To Avoid Another Traffic Jam, Nepal Govt Introduces Stringent Laws For Climbing Everest
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To Avoid Another 'Traffic Jam', Nepal Govt Introduces Stringent Laws For Climbing Everest

To improve safety and avoid another traffic-jam like situation on the world’s highest peak, all climbers seeking a permit for Mt. Everest must have prior mountaineering experience and should be able to demonstrate training as directed by the Nepal Government in their new rules.

Changes In Rules For Climbers

The recommendation for changes in rules was issued by the committee looking at the issue of high-altitude safety after multiple cases of casualties and overcrowding near the summit, primarily due to inexperienced climbers.

The committee comprising government officials, climbing experts and agencies representing the climbing community, was established after climbers and guides criticised officials for allowing anyone who paid $11,000 (£9,000) to climb the Everest.

“Climbers to Everest and other 8,000-metre mountains must undergo basic and high altitude climbing training,” the committee said in the report submitted to the government.

“Those hoping to climb Everest must have climbed at least one Nepalese peak of more than 6,500-metres before getting a permit. Climbers must also submit a certificate of good health and physical fitness and be accompanied by a trained Nepalese guide,” the report added.

The committee also proposed a fee of at least $35,000 for Everest and $20,000 for other mountains over 8,000 metres.

“These recommendations have been made to ensure the quality and safety of Nepal’s mountaineering tourism,” Ghanshyam Upadhayay, tourism ministry official and head of the committee told the media.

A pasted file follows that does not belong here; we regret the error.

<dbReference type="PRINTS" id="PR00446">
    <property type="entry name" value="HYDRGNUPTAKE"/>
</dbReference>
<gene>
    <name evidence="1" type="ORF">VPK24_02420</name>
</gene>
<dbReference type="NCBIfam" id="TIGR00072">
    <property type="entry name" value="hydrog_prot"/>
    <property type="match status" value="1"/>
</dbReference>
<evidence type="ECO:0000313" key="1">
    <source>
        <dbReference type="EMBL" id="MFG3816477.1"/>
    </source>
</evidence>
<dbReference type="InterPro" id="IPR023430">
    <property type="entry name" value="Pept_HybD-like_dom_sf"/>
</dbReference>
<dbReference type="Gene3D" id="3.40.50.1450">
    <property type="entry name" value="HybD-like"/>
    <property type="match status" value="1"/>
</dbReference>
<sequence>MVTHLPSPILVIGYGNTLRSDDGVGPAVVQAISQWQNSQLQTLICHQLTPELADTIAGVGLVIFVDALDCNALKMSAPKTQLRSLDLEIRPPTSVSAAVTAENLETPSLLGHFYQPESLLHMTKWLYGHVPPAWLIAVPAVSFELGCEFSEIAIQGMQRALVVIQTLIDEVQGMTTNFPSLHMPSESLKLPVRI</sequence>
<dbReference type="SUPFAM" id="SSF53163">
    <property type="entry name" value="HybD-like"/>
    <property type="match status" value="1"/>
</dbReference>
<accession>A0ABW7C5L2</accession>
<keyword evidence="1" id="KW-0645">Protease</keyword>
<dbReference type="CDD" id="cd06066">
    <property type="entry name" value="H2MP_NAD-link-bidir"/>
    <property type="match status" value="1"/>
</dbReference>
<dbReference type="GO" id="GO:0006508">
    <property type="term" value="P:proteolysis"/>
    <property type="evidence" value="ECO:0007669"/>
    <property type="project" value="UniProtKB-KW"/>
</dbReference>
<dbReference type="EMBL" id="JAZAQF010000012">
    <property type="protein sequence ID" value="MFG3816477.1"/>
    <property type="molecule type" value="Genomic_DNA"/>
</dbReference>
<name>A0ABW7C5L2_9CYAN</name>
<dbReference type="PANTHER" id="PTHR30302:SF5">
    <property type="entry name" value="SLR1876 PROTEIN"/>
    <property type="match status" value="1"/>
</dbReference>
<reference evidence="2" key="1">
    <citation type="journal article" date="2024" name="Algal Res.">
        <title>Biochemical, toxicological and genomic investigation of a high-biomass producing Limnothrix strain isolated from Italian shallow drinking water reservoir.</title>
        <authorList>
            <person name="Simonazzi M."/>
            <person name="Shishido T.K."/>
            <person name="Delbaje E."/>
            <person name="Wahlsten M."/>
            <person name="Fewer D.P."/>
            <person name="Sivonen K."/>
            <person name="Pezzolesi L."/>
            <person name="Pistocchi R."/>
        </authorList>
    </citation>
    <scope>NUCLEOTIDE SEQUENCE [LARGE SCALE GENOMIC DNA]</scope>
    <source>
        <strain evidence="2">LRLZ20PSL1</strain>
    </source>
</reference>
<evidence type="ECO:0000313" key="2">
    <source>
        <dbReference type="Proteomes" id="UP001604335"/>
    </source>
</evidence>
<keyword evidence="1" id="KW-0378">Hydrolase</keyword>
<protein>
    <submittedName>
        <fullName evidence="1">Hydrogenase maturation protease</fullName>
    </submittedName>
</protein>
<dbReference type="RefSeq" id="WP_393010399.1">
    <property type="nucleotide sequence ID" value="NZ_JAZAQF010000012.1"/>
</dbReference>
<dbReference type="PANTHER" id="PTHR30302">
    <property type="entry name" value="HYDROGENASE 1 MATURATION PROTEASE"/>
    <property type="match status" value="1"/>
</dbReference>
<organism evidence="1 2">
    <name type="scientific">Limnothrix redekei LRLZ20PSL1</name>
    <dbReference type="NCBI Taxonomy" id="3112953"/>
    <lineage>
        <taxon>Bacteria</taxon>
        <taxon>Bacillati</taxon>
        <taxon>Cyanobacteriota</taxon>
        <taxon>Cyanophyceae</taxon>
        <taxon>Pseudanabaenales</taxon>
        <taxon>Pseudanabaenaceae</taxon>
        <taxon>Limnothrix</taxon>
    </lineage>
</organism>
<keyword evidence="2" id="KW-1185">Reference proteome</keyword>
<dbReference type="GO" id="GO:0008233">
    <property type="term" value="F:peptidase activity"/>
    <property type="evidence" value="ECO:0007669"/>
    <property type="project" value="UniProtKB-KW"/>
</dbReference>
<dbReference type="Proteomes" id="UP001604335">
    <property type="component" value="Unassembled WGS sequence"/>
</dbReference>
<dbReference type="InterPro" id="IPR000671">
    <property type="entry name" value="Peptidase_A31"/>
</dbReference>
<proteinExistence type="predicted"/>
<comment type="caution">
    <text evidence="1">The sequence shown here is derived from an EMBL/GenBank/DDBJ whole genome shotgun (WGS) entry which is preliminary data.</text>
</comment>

Overcrowding And Lack Of Experience

Nepal, home to eight of the world’s 14 highest mountains, issued 381 permits for Everest for this year’s climbing summit, which culminates in May.

Eleven climbers were killed, and some went missing on the 8850 metres (29,035 ft) mountain in May, of which nine were on the Nepalese side and two on the Tibetan.

Some veteran guiding companies had anticipated the deadly consequences of overcrowding on the summit slopes.

In May, the number of people attempting the climb the Everest led to bottlenecks in the “death zone”, where deficient oxygen levels posed a threat to life. Oxygen cylinders ran out while as many as 100 people waited in the queue.

“This is a good opportunity to improve the sector. If we want things to change the suggestions have to be implemented,” Santa Bir Lama, President of Nepal Mountaineering Association, who was also part of the committee said.

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Editor : The Logical Indian

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